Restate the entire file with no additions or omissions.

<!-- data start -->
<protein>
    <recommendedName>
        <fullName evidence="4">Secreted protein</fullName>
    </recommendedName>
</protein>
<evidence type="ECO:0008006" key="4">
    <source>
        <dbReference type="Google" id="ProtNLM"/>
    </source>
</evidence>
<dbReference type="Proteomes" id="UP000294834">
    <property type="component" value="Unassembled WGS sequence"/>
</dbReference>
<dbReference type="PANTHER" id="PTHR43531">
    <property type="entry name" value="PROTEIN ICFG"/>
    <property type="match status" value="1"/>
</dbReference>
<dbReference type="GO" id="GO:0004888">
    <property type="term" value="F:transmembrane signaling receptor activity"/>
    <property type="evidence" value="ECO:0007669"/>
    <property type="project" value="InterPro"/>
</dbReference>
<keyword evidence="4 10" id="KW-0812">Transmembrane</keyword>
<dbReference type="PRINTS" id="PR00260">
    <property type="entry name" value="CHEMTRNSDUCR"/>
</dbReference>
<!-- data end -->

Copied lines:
<protein>
    <recommendedName>
        <fullName evidence="4">Secreted protein</fullName>
    </recommendedName>
</protein>
<evidence type="ECO:0008006" key="4">
    <source>
        <dbReference type="Google" id="ProtNLM"/>
    </source>
</evidence>
<dbReference type="Proteomes" id="UP000294834">
    <property type="component" value="Unassembled WGS sequence"/>
</dbReference>
<dbReference type="PANTHER" id="PTHR43531">
    <property type="entry name" value="PROTEIN ICFG"/>
    <property type="match status" value="1"/>
</dbReference>
<dbReference type="GO" id="GO:0004888">
    <property type="term" value="F:transmembrane signaling receptor activity"/>
    <property type="evidence" value="ECO:0007669"/>
    <property type="project" value="InterPro"/>
</dbReference>
<keyword evidence="4 10" id="KW-0812">Transmembrane</keyword>
<dbReference type="PRINTS" id="PR00260">
    <property type="entry name" value="CHEMTRNSDUCR"/>
</dbReference>